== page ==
Using vocabulary tiers to improve reading comprehension
I talk about vocabulary tiers a lot on this blog. Most of the time, it’s because I’m proselytising the benefits of explicitly teaching tier 2 words to students. In the past, I’ve offered brief summaries of what tier 2 words are and why they’re useful, but recently I’ve had quite a few teachers ask that I go into more detail about the overall concept of tiered vocabulary words as a whole. So, that’s exactly what I’m going to do! Specifically, I’ll be discussing what all the different vocabulary tiers mean, and how they can help you improve your students’ reading comprehension.
First of all, what are vocabulary tiers?
Created by Isabel Beck and Margaret McKeown, the idea of categorising words into three separate tiers came as a response to a particular conundrum: out of the countless words in the English language, which are the most useful to teach our students? In order to answer this question, Beck and McKeown thought it was crucial to identify the ways in which “words in the language have different levels of utility.” Thus, they created the three tiers, with each tier characterising a different ‘type’ of word with different practical applications.
Tier 1 Words
The simplest of the three vocabulary tiers, these are words that most students will pick up through natural, everyday conversation. They include common, concrete nouns, like ‘clock’, ‘chair’ or ‘house’, but can also refer to very basic verbs like ‘walk’ and ‘run’, or adjectives like ‘sad’ and ‘happy.’ As you can probably tell, these aren’t the sorts of words that would normally require explicit teaching.
Tier 2 Words
Here’s where things get a little more juicy. If your goal is to improve your students’ reading comprehension, these are the words you’re going to want to focus on teaching. This is because Beck and McKeown define tier 2 words as “high-frequency words for mature language users”. Put differently, these are tricky, ambitious words that your students are likely to come across again and again in a variety of different texts, contexts and subjects. Whether they’re reading works of fiction, worksheets, online articles, or exam questions – these tricky words are probably going to pop up. Think of terms like: ‘emerge’, ‘analyse’, ‘peculiar’ and ‘context’. As Beck and McKeown say, these are words that “are not the most basic or common ways of expressing ideas, but they are familiar to mature language users as ordinary as opposed to specialized language.” With this in mind, a good way of identifying whether or not a word classifies as tier two is by thinking about if your students are likely to already have the language to rephrase the word in a more simple, basic way. For instance, the word ‘soar’ is a good tier 2 word to teach because it adds more sophistication and specificity to a student’s understanding of the word ‘fly’; they will be able to comprehend that soaring isn’t just flying, but flying very quickly and high in the air.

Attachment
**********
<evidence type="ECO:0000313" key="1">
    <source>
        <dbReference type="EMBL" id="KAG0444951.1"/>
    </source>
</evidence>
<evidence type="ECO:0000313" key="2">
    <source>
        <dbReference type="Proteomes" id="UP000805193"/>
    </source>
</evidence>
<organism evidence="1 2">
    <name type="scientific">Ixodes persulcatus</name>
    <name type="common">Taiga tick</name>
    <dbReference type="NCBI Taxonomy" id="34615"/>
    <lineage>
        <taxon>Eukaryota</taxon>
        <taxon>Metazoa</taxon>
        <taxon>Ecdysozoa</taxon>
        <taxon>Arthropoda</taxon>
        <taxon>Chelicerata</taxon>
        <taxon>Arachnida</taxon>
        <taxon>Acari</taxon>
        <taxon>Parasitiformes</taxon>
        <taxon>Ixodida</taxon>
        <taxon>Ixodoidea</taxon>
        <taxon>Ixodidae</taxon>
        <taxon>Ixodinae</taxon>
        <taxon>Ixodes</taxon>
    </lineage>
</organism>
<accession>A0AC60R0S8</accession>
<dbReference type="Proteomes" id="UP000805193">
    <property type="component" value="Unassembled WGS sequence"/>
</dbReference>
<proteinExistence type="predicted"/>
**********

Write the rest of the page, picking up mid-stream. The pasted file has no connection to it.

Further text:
Tier 3 Words
So now we’re onto the final class of words in our tiered vocabulary system. If you’re teaching your students tier 3 words, then that means you’re likely teaching them the language of scientists or mathematicians or historians and literary critics. This is because tier 3 words are defined as subject-specific language, which you will only find being used within the context of that particular field. For maths, this includes words like ‘denominator’, whilst science lessons might require students to understand the meaning of ‘homeostasis’. Often, these words are integral to teaching content for certain topics in certain subjects.
How does this help my teaching?
Now you have a way of organising all those thousands of words out there, you can start focusing and sharpening your vocabulary teaching. If you are reading a tricky text or extract with your class, you can begin sorting the words into their relevant tiers. You can then direct your teaching explicitly towards teaching the tier 2 and 3 words that are essential to your class’ comprehension of the text. This is the crucial step; it is not enough to simply place a text in front of your students and expect them to pick up the language through reading alone. Without understanding the meanings of these tier 2 words, how are students going to comprehend the overall text? To really improve reading comprehension, you must guide your students through thorough and continuous vocabulary instruction, so that these words become firmly established elements of their lexicons.
And if you need some tips on exactly how to teach tier 2 words, remember to read Helen Sharpe’s five essential strategies for doing just that! Or for broader vocabulary teaching tips, why not read our list of five things you need to know about vocabulary teaching?